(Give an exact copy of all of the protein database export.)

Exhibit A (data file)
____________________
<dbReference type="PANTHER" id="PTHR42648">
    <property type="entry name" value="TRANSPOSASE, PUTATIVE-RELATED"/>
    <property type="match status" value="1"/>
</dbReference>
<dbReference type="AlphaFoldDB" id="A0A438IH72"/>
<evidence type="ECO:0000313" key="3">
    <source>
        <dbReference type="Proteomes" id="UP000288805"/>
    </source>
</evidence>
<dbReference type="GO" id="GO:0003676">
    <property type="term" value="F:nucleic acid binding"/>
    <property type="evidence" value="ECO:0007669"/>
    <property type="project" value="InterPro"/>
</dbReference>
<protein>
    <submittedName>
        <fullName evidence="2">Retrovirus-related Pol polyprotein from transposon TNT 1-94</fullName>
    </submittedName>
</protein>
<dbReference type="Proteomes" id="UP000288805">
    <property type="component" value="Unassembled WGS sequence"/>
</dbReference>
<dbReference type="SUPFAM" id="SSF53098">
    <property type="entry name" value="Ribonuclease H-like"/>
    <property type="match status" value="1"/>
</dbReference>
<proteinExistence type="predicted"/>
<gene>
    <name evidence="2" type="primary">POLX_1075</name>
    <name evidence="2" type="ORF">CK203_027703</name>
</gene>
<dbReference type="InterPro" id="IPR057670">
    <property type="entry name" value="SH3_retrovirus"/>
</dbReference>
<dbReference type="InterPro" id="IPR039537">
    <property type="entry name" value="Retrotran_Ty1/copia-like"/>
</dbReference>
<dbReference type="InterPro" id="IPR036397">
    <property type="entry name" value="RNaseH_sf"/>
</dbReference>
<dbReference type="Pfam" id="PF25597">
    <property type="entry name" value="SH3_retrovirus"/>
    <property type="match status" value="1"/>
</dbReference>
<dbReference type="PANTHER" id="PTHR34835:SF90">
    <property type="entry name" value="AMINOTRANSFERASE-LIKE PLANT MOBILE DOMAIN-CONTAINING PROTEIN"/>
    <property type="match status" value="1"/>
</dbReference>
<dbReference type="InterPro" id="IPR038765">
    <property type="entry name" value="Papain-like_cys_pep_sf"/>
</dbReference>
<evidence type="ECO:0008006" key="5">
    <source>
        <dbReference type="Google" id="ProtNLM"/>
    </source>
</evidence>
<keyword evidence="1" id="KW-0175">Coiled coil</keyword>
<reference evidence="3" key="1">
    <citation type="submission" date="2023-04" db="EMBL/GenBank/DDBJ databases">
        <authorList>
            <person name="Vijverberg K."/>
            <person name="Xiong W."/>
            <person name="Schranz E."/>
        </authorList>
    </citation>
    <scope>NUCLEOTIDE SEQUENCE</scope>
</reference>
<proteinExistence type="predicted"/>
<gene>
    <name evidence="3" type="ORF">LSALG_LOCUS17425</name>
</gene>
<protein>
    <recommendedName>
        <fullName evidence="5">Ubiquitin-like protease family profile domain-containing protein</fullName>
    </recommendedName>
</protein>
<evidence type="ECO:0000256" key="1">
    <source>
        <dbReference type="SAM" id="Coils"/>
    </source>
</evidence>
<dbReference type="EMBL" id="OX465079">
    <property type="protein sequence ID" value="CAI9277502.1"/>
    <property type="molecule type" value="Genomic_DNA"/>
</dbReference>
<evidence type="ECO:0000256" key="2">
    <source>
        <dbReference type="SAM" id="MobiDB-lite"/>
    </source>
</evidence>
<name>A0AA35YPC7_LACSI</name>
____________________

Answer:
<dbReference type="PANTHER" id="PTHR42648">
    <property type="entry name" value="TRANSPOSASE, PUTATIVE-RELATED"/>
    <property type="match status" value="1"/>
</dbReference>
<dbReference type="AlphaFoldDB" id="A0A438IH72"/>
<evidence type="ECO:0000313" key="3">
    <source>
        <dbReference type="Proteomes" id="UP000288805"/>
    </source>
</evidence>
<dbReference type="GO" id="GO:0003676">
    <property type="term" value="F:nucleic acid binding"/>
    <property type="evidence" value="ECO:0007669"/>
    <property type="project" value="InterPro"/>
</dbReference>
<protein>
    <submittedName>
        <fullName evidence="2">Retrovirus-related Pol polyprotein from transposon TNT 1-94</fullName>
    </submittedName>
</protein>
<dbReference type="Proteomes" id="UP000288805">
    <property type="component" value="Unassembled WGS sequence"/>
</dbReference>
<dbReference type="SUPFAM" id="SSF53098">
    <property type="entry name" value="Ribonuclease H-like"/>
    <property type="match status" value="1"/>
</dbReference>
<proteinExistence type="predicted"/>
<gene>
    <name evidence="2" type="primary">POLX_1075</name>
    <name evidence="2" type="ORF">CK203_027703</name>
</gene>
<dbReference type="InterPro" id="IPR057670">
    <property type="entry name" value="SH3_retrovirus"/>
</dbReference>
<dbReference type="InterPro" id="IPR039537">
    <property type="entry name" value="Retrotran_Ty1/copia-like"/>
</dbReference>
<dbReference type="InterPro" id="IPR036397">
    <property type="entry name" value="RNaseH_sf"/>
</dbReference>
<dbReference type="Pfam" id="PF25597">
    <property type="entry name" value="SH3_retrovirus"/>
    <property type="match status" value="1"/>
</dbReference>
<dbReference type="PANTHER" id="PTHR34835:SF90">
    <property type="entry name" value="AMINOTRANSFERASE-LIKE PLANT MOBILE DOMAIN-CONTAINING PROTEIN"/>
    <property type="match status" value="1"/>
</dbReference>
<dbReference type="InterPro" id="IPR038765">
    <property type="entry name" value="Papain-like_cys_pep_sf"/>
</dbReference>
<evidence type="ECO:0008006" key="5">
    <source>
        <dbReference type="Google" id="ProtNLM"/>
    </source>
</evidence>
<keyword evidence="1" id="KW-0175">Coiled coil</keyword>
<reference evidence="3" key="1">
    <citation type="submission" date="2023-04" db="EMBL/GenBank/DDBJ databases">
        <authorList>
            <person name="Vijverberg K."/>
            <person name="Xiong W."/>
            <person name="Schranz E."/>
        </authorList>
    </citation>
    <scope>NUCLEOTIDE SEQUENCE</scope>
</reference>
<proteinExistence type="predicted"/>
<gene>
    <name evidence="3" type="ORF">LSALG_LOCUS17425</name>
</gene>
<protein>
    <recommendedName>
        <fullName evidence="5">Ubiquitin-like protease family profile domain-containing protein</fullName>
    </recommendedName>
</protein>
<evidence type="ECO:0000256" key="1">
    <source>
        <dbReference type="SAM" id="Coils"/>
    </source>
</evidence>
<dbReference type="EMBL" id="OX465079">
    <property type="protein sequence ID" value="CAI9277502.1"/>
    <property type="molecule type" value="Genomic_DNA"/>
</dbReference>
<evidence type="ECO:0000256" key="2">
    <source>
        <dbReference type="SAM" id="MobiDB-lite"/>
    </source>
</evidence>
<name>A0AA35YPC7_LACSI</name>